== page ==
Research finds toxicity in the open source community different from other internet forums

Newswise – Trolls, haters, flamers and other ugly characters are unfortunately a fact of life on much of the internet. Their ugliness is ruining social media networks and sites like Reddit and Wikipedia.

But toxic content looks different depending on its location, and identifying online toxicity is a first step in getting rid of it.

A team of researchers from the Institute for Software Research (ISR) at Carnegie Mellon University’s School of Computer Science recently teamed up with colleagues from Wesleyan University to make a first attempt at understanding toxicity on open source platforms such as GitHub.

“You have to know what that toxicity looks like to design tools to deal with it,” said Courtney Miller, a Ph.D. student in the ISR and lead author on the paper. “And dealing with that toxicity can lead to healthier, more inclusive, more diverse, and just better places overall.”

To better understand what toxicity looked like in the open source community, the team first collected toxic content. They used a toxicity and politeness detector developed for another platform to scan nearly 28 million posts on GitHub created between March and May 2020. The team also searched these posts for “code of conduct” — a phrase commonly used when responding to toxic content — and looked for locked or deleted issues, which can also be a sign of toxicity.

Through this curation process, the team developed a definitive dataset of 100 toxic messages. They then used this data to study the nature of the toxicity. Was it offensive, righteous, arrogant, trolling or unprofessional? Was it aimed at the code itself, at people, or somewhere else entirely?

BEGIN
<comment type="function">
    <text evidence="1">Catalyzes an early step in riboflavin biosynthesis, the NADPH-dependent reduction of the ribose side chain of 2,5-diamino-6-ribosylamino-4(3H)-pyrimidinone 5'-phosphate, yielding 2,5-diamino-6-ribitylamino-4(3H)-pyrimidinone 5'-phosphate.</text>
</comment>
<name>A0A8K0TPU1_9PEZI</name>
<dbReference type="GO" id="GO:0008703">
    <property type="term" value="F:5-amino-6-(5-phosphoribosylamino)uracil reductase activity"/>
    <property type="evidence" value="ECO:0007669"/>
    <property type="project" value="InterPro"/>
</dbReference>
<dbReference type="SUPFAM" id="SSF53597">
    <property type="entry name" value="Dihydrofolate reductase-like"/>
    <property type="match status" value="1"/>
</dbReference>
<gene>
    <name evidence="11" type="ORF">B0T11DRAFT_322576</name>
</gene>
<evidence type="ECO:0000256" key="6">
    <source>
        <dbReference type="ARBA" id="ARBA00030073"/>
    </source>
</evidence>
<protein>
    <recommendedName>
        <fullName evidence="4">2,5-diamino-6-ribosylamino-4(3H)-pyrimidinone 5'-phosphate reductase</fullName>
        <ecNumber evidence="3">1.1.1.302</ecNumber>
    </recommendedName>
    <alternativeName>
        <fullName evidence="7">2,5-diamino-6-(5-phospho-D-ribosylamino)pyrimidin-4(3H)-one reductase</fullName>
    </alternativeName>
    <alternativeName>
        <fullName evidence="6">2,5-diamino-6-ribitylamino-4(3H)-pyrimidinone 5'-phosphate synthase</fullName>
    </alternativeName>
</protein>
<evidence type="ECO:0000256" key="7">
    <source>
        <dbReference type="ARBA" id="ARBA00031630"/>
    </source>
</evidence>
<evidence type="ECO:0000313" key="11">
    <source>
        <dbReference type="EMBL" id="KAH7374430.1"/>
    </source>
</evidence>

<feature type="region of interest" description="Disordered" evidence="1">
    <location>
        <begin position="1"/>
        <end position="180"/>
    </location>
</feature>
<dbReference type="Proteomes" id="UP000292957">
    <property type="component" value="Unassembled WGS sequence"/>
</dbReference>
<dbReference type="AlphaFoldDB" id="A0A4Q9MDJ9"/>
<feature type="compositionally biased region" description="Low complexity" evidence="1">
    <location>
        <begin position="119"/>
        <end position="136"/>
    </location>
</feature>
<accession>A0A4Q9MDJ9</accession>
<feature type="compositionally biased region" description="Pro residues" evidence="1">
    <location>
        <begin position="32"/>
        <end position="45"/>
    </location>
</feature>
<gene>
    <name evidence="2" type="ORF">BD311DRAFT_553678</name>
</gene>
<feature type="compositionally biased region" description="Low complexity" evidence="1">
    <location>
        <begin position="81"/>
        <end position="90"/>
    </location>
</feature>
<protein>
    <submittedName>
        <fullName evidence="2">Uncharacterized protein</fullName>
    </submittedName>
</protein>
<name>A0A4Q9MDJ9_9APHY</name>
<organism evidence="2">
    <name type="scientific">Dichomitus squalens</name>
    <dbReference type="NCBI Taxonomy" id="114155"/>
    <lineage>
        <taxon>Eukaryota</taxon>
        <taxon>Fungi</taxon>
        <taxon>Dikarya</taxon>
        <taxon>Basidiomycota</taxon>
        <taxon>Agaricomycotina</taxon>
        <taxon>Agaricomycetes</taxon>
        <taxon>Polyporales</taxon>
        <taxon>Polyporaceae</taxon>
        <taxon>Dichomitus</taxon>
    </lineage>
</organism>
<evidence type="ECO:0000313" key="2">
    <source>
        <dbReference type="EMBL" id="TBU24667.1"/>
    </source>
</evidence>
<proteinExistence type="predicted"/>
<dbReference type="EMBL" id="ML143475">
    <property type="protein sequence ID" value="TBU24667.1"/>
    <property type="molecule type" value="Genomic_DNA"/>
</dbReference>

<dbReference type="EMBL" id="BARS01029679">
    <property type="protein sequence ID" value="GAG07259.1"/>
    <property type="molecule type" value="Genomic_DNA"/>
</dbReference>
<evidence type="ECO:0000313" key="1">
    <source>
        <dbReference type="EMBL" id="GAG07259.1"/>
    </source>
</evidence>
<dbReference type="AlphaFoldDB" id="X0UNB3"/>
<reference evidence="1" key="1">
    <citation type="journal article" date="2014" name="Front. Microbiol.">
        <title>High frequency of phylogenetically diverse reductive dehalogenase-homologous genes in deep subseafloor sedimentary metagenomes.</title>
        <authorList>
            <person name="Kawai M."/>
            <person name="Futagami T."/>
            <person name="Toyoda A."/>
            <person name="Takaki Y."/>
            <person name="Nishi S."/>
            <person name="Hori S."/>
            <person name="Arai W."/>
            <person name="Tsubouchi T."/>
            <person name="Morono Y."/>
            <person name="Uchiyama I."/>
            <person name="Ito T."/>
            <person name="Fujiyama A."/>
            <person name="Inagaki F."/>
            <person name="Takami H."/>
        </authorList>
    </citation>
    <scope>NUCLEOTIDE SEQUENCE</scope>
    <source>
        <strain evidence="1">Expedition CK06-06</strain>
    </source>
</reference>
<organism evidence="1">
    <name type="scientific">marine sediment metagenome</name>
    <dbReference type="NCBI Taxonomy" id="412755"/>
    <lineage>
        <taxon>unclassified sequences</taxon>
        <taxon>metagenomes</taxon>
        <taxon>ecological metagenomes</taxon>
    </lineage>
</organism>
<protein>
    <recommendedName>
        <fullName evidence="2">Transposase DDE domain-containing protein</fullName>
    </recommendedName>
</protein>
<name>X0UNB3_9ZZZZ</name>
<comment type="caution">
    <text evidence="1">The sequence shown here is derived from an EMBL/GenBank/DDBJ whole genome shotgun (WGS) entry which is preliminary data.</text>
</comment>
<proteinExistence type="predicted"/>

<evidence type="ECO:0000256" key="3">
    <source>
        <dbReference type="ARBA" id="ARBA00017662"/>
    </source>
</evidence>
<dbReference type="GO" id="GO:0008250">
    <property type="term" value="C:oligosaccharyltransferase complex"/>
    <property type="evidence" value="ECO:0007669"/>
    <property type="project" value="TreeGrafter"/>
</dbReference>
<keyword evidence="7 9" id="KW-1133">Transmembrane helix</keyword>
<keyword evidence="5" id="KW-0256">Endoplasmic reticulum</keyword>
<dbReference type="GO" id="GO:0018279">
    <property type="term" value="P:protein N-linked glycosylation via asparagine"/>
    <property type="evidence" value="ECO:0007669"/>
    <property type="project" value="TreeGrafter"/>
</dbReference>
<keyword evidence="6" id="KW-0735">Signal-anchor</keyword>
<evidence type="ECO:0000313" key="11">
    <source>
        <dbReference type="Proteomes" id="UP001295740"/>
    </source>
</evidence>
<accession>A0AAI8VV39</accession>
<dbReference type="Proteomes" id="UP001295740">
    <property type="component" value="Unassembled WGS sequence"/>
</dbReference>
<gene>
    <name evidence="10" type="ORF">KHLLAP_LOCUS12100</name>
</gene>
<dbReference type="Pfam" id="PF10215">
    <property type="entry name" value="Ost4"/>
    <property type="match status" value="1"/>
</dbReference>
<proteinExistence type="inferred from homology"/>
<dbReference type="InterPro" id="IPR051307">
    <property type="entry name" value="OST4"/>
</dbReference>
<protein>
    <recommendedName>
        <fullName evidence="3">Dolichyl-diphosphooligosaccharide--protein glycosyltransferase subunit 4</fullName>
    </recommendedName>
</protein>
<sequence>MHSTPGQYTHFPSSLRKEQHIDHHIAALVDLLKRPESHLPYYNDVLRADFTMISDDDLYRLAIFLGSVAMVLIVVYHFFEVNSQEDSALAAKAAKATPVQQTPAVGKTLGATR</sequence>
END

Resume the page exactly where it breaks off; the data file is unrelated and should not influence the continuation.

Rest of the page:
“Toxicity is different in open source communities,” Miller said. “It’s more contextual, entitled, subtle, and passive-aggressive.”

Only about half of the toxic messages the team identified contained obscenities. Others were from demanding users of the software. Some came from users who post a lot of issues on GitHub, but otherwise don’t contribute much. Comments started about a software’s code became personal. None of the posts have helped make the open source software or the community any better.

“Worst app ever. Please don’t make it the worst app ever. Thanks,” one user wrote in a post in the dataset.

The team noticed a unique trend in how people responded to toxicity on open source platforms. Often the project developer did their best to accommodate the user or fix the issues with the toxic content. This often led to frustration.

“They wanted to give the benefit of the doubt and create a solution,” Miller said. “But that turned out to be quite onerous.”

Response to the article has been strong and positive, Miller said. Open source developers and community members were thrilled that this investigation took place and that the behavior they had been dealing with for a long time was finally recognised.

“We’ve been hearing from developers and community members for a long time about the unfortunate and almost ingrained toxicity in open source,” Miller said. “Open source communities are a little rough around the edges. They often have terrible diversity and retention, and it’s important that we start addressing and addressing the toxicity there to make it a more inclusive and better place.”

Miller hopes the research will provide a foundation for more and better work in this area. Her team stopped building a toxicity detector for the open source community, but the foundation has been laid.

“There’s so much work to do in this space,” Miller said. “I really hope people see this, expand it and keep the ball rolling.”

Joining Miller at work were: Daniel Klug, a systems scientist in the ISR; ISR faculty members Bogdan Vasilescu and Christian Kastner† and Sophie Cohen of Wesleyan University. The team’s newspaper, “Did you miss my comment or something?” Understanding toxicity in open source discussions,was presented last month at the ACM/IEEE International Conference on Software Engineering in Pittsburgh, where it won a Distinguished Paper Award.

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